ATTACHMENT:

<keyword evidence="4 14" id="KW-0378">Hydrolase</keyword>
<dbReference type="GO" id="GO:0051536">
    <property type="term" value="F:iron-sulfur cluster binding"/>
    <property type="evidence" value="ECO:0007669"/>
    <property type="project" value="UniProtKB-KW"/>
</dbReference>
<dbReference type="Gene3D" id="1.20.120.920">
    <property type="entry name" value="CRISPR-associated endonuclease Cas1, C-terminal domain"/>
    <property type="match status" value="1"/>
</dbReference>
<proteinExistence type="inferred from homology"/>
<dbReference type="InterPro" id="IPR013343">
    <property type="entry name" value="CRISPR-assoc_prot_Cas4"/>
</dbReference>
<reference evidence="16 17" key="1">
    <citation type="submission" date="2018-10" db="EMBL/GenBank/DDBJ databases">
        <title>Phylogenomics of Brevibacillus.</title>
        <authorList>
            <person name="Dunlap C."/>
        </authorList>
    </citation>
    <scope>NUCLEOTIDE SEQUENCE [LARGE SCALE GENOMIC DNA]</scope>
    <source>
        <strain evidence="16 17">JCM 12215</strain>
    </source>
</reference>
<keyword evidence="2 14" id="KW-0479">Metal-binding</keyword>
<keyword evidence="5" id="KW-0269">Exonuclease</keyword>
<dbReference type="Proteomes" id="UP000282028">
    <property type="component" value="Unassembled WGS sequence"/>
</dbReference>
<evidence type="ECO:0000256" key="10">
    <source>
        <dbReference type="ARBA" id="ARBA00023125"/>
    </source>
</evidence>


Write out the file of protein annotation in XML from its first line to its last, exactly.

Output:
<keyword evidence="4 14" id="KW-0378">Hydrolase</keyword>
<dbReference type="GO" id="GO:0051536">
    <property type="term" value="F:iron-sulfur cluster binding"/>
    <property type="evidence" value="ECO:0007669"/>
    <property type="project" value="UniProtKB-KW"/>
</dbReference>
<dbReference type="Gene3D" id="1.20.120.920">
    <property type="entry name" value="CRISPR-associated endonuclease Cas1, C-terminal domain"/>
    <property type="match status" value="1"/>
</dbReference>
<proteinExistence type="inferred from homology"/>
<dbReference type="InterPro" id="IPR013343">
    <property type="entry name" value="CRISPR-assoc_prot_Cas4"/>
</dbReference>
<reference evidence="16 17" key="1">
    <citation type="submission" date="2018-10" db="EMBL/GenBank/DDBJ databases">
        <title>Phylogenomics of Brevibacillus.</title>
        <authorList>
            <person name="Dunlap C."/>
        </authorList>
    </citation>
    <scope>NUCLEOTIDE SEQUENCE [LARGE SCALE GENOMIC DNA]</scope>
    <source>
        <strain evidence="16 17">JCM 12215</strain>
    </source>
</reference>
<keyword evidence="2 14" id="KW-0479">Metal-binding</keyword>
<keyword evidence="5" id="KW-0269">Exonuclease</keyword>
<dbReference type="Proteomes" id="UP000282028">
    <property type="component" value="Unassembled WGS sequence"/>
</dbReference>
<evidence type="ECO:0000256" key="10">
    <source>
        <dbReference type="ARBA" id="ARBA00023125"/>
    </source>
</evidence>